You stand with your finger pressed to the doorbell.
At first, no one answers. The temptation to turn away, to leave it for tomorrow, for never, is almost overpowering. Sweat breaks across the back of your neck. Your stomach turns over.
But then you hear a voice. Come in, they say. Now you must step inside.
You want to kill her. She did this to you.
But she is already dead.
Thanks to the aunt who always showed up at Christmas dinners and Easter lunches, dressed like Audrey Hepburn at one of her glam parties, with a dirty martini balanced precariously in a black-gloved hand and a long cigarette poised in the other.
Well. Audrey Hepburn if she was pushing seventy-five with sun shriveled skin that sagged beneath her chin and crumpled like an old carpet in her cleavage. You know you’re being mean. Judgemental. Maybe it’s the lighting. Maybe she looks better in the daylight. Or the photos. Not everyone is photogenic, after all. They can’t be blamed.
Is it any wonder she died in the middle of a Christmas party, in a dark corner amidst all the smoke and noise and scratchy, oblivious Tony Bennet, died dozing on the armchair, the cigarette still in her careless hand and someone shouted, for God’s sake aunt Emma, you’re burning the chair!
It seemed strangely fitting that she would die in exactly the way that you met her. In a party. As if she never belonged anywhere else.
Aunt Emma, yes, that was her name. Now you can’t forget it even if you want to.
Nearly everyone at the party was at the funeral. No one cried. Everyone drank. It seemed to be just another party, but a party that was missing the guest of honor. Like she just decided not to turn up but people stuck around anyway for the hors d'oeuvres.
You felt less emotion than you anticipated. She was just That Woman no one seemed to know anything about, who always greeted you with a smoky kiss that barely missed your mouth. Francis darling, she called you, in a sophisticated drawl like Lula Mae used for the transient men in her apartment.
Now you resume your life. Everything is normal. You get up in the morning at six and eat egg on toast as you read the news. You wash your dishes, a plate and fork for one. You drive to work. You sit at a desk. You don’t talk to anyone--that’s not who you are. No one expects you to. You listen with surprisingly meager curiosity to your co-workers conversations. Did you hear that Skylar got implants? How was the movie last night? Are you still mad at me?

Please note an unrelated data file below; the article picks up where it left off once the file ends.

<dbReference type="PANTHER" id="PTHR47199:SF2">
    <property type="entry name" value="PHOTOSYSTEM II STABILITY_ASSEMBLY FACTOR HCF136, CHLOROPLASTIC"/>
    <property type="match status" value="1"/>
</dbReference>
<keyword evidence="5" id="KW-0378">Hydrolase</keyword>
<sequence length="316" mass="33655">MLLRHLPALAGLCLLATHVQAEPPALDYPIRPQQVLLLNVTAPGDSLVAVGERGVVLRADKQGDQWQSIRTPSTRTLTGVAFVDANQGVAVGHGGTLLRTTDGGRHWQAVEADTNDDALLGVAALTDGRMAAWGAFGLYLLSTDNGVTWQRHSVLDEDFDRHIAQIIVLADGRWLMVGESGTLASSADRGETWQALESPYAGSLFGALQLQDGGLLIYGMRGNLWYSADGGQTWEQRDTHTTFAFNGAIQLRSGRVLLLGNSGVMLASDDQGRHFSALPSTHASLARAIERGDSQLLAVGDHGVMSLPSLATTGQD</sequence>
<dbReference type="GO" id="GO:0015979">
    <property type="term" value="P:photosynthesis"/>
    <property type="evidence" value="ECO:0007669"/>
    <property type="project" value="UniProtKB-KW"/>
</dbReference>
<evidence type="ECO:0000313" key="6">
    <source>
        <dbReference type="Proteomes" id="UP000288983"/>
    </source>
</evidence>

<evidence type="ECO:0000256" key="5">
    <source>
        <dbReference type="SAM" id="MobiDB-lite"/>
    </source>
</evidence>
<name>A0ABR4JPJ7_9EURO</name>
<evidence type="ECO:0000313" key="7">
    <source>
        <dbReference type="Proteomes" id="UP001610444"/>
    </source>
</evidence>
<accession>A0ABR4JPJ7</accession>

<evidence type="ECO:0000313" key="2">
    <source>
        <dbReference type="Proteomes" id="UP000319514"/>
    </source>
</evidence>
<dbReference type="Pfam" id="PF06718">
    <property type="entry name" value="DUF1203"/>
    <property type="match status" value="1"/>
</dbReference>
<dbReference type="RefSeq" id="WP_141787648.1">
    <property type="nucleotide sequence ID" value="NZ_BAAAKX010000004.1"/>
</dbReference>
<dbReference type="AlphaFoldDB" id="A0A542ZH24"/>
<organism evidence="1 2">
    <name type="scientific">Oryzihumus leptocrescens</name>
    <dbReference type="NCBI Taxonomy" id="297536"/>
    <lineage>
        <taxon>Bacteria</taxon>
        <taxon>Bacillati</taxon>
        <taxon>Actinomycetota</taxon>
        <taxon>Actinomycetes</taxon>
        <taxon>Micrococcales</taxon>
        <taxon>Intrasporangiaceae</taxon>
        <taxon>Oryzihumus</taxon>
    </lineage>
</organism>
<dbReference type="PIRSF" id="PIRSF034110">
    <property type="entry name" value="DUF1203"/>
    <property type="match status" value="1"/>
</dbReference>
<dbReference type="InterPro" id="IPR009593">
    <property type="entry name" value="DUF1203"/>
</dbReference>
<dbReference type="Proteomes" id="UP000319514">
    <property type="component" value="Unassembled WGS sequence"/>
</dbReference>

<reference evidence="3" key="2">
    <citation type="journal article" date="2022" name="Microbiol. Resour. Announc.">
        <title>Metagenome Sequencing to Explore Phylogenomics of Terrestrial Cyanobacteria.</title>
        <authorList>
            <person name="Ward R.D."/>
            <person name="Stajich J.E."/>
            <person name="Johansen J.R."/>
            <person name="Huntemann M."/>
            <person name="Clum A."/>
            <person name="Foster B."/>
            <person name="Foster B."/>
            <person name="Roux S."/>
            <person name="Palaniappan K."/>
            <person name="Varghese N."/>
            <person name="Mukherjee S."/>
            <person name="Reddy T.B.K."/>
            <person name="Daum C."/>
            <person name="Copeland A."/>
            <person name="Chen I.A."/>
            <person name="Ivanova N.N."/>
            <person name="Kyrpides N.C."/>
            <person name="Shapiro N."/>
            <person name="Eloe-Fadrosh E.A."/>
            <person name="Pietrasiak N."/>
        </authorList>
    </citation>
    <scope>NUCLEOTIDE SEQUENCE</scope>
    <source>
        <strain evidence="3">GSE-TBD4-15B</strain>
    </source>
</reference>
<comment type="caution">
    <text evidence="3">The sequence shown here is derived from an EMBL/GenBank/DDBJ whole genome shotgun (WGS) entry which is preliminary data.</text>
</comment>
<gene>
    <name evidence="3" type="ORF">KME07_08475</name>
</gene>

You fly below the radar. You eat a sandwich alone in the breakroom. You sit somewhere in the middle of the conference table at meetings. No one asks for your opinion. You don’t give it. You do your job. No one complains. It’s fine.
It’s simple. Effortless. It’s a life for one. You’ve gotten used to it.
But now a photo of the infamous Christmas party pops up on Facebook--it’s been exactly one year. It’s a group photo someone posted before anyone had died--you’re tagged somewhere in the background. Yes, there. You can see the reflection of your glasses. You’re slouching, holding a beer. You don’t look happy or annoyed to be in the photo. You don’t look like anything.
And there. There in the corner is aunt Emma, who was caught in between a blink. You begin to wonder if she was called into the photo or if she, like you, just happened to be standing around.
And then you begin to wonder if she, like you, had only been invited to the party out of courtesy. Because you’re a friend of a friend. Because you’re available. Because you never have anything else going on.
You’re struck by this strange revelation of commonality. You and aunt Emma never were the honored guests of well...maybe anything. Never the best friend, the best man, the Birthday girl. You are a tolerated presence. A polite insertion. Mild mannered background noise.
You are a filler.
You stare at the photo again. You wonder if aunt Emma knew this all along. You wonder if you have. You wonder if ‘fillers’ ever know they are ‘fillers’.